Author Topic: Mir Noori Naseer Khan Ahmedzai Baloch (1749–1794)  (Read 71 times)

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Mir Noori Naseer Khan Ahmedzai Baloch (1749–1794)
« on: November 17, 2017, 02:12:26 PM »
Khan of Kalat Mir Naseer Khan Baloch (1749–1794) was the ruler of the Balochistan during the eighteenth century. He was also known as Noori Naseer Khan the Great. He utilized his nine years of imposed 'captivity' under Nadir Shah in studying the history of nations their rise and falls their concepts and ideologies;and the role of religion in the shaping of individuals and states. Nadir Shah observed, “This Baloch Prince is destined to become a great king in the future.”

He was the first ruler of the region who brought about healthy friendly relations with nations, and knit the tribal organization of the Baloch into one Baloch entity. He established a Baloch parliament to function on a workable constitution based on Islamic Sharia (Laws) and Baloch traditions. People came to append the word Wali, meaning 'a saint', to his name. Mosques were constructed all over the State, and arrangements were made on Government level to collect Zakat (pool tax incumbent upon all Financially sound Muslims); and laws militating against Islamic concepts were repealed. Through a special decree he made Purdah(veil) compulsory for all Muslim women irrespective of their age. 'Turan' -the original name of the land-was changed to 'Baluchistan'.

The Caliph in Turkey conferred upon him the distinguished titles of Ghazi-e-Deen (Hero of Islam) and Naseer-e-Millat-e-Mohammadiya (the supporter of the followers of Mohammad).



Victory Against Persians in 1751 and 1770



Consequently, Mir Naseer Khan and the Army of Baloch participated with Ahmed Shah Abdali in several expeditions and in some expeditions Naseer Khan was himself in command of the joint forces. His bold and victorious steering of the Battle of Nishapur and Mashhad against the Persians in particular with his 3,000 Baloch forces in 1751 and 1770,so greatly impressed the Afghan King that the latter gave him the title of Brather-e`-Wafadar(the faithful brother),


Defeat of Ahmed Shah Abdali and Treaty of Kalat in 1758


Mir Noori Naseer Khan was in an Alliance with Ahmed Shah Durrani from 1749 to 1757 but he declared himself independent and broke the alliance with Afghans in 1758 as Ahmed Shah started interfering in the internal affairs of Balochistan Ahmed Shah Abdali tried every means of reconciliation to induce him to return to his alliance and agree to pay his usual tribute but Mir Naseer Khan treated the advance of Ahmed Shah with contempt and sent to him in reply a register of the Baloch army which exhibited an aggregate of two hundred thousand armed men ready to take up arms against him and Naseer Khan Baloch also told Ahmed Shah that don't interfere in my internal affairs for the next time. left with no alternative Ahmed Shah had to dispatch an army against Naseer Khan Baloch under the command of his prime minister Shah Wali Khan Mir Naseer Khan was not frightened at the approach of the Afghan army he levied his troops and as soon as he was informed of the arrival of shah wali khan he issued forth from Mastung to meet him the battle was fought near Pedangabad Mastung, the troops of Shah Wali were defeated by Noori Naseer Khan and forced to retire to a distance of thirty miles from the field of action. hearing the news of defeat Ahmed Shah Durrani came with a huge army of Afghan and non Afghan tribes and defeated Noori Naseer Khan in Mastung District Naseer Khan retreated in all haste to his stronger position in Kalat where Mir Noori Naseer Khan Baloch Defeated Ahmed Shah Abdali after which the treaty of Kalat was singed between both countries.all those historians who researched on Balochistan, majority of them accepted these reasons and events and as well as the treaty of Kalat in 1758 A.D. like, Mason, Hennery Pottinger, Ganda Singh, Elphinston e and Akhund Mohammad Siddique.The main points of the treaty were following:-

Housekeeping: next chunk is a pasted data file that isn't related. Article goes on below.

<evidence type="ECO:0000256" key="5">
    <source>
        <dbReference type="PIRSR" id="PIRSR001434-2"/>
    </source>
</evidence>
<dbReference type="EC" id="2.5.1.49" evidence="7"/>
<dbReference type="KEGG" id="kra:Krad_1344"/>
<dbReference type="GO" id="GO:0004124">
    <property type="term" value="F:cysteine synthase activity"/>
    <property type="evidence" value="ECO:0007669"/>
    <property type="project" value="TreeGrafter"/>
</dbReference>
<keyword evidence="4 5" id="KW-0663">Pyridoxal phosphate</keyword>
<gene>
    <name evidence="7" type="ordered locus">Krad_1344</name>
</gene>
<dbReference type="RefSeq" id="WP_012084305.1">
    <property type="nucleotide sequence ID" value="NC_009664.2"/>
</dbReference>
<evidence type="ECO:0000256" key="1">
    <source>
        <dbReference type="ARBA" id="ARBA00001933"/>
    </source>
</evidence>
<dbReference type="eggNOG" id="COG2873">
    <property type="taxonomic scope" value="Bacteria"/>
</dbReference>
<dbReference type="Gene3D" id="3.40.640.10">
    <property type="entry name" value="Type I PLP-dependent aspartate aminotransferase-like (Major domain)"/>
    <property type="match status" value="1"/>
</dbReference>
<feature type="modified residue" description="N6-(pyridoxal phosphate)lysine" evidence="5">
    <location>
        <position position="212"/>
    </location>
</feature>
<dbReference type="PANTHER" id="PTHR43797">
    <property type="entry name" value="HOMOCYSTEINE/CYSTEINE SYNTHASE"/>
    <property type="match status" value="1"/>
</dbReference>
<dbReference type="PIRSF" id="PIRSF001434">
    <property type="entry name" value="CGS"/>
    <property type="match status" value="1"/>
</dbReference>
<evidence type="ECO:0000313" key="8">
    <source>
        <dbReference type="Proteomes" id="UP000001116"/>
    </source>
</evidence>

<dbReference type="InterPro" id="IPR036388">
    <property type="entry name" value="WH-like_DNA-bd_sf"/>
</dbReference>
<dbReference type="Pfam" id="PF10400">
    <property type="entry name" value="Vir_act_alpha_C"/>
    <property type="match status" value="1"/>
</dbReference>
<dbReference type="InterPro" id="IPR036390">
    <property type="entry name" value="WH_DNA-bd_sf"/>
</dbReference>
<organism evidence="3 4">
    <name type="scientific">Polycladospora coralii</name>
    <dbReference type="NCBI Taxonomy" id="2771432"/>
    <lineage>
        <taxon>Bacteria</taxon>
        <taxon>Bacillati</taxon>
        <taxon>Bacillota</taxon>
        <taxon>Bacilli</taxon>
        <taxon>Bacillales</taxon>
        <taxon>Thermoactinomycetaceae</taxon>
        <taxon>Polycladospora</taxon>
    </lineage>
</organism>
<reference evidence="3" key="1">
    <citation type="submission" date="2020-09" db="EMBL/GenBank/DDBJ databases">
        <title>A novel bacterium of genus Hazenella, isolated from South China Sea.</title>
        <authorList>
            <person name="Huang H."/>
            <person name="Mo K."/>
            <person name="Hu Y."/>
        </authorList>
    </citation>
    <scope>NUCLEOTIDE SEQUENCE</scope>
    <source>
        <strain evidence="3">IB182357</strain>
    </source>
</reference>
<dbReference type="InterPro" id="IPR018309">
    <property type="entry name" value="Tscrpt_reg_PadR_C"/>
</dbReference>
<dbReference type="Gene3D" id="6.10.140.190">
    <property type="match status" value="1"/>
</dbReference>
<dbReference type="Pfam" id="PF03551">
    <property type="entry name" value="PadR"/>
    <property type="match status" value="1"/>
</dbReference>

1) Khan - e- Baloch, Mir Naseer Khan Baloch will not pay any tribute to Shah-e-Afghan in the future

2) Khan -e-Baloch will not supply San (Military assistance) to Ahmed Shah Durrani. But provided he is at war against external enemies, the Khan will supply a military contingent as a token of help, on the condition that the Afghan King provide annually Rs. 100,000 and military weapons and provide for the expenditure of the army as rewards

3) Khan -e- Baloch will not provide any help or asylum to rebel princes of the Sadozai or Afghan Chiefs. On the other hand, the Afghan King also will not give any help or refuge to prince of the Royal family of Kalat -e- Ahmedzai

4) Shah-e-Afghan in future will never interfere in the internal affairs, disputes and matters of Balochistan

5) all those areas of Khan -e- Baloch, which are in the possession of Shah-e-Afghan will be handed over today to Khan -e-Baloch
Third Battle of Panipat in 1761


Similarly, it was Mir Naseer Khan again who, with his army of 25,000 Baloch, came to the help of Ahmed Shah Abdali at the famous Battle of Panipat (1761). It was this combination of outstanding military valor and fighting skill which crushed once and for all the rising Maratha menace in Northern India.


Victory Against the Sikhs in 1765


The Sikhs had formed themselves into a force to be reckoned with as early as 1710,when they made their first incursions into the Upper Doab under Banda-a nondescript follower of Guru Govind Singh. They had sacked Sharanpur, Ambehtan and Nanavath in the Upper Doab; but moved no further till after the Third Battle of Panipat in 1761, when they once again resumed their infiltrations deeper into the region, finally capturing Lahore in 1764, where they established their short-lived Khalsa State extending from Jhelum to the banks of Jamuna.

It was then that they rose against the Muslims, whose condition was getting progressively weaker due to the onset of the general decline of the Moghul Empire. Sensing danger to the cause of Islam, Ahmed Shah Durrani call for Jehad(religious war) against the Sikh and also sent a massage to Mir Naseer Khan to join him Khan-e-Baloch Mir Naseer Khan, responded readily to it, the latter's contribution being a contingent of twelve thousand Baloch warriors headed by himself in the front.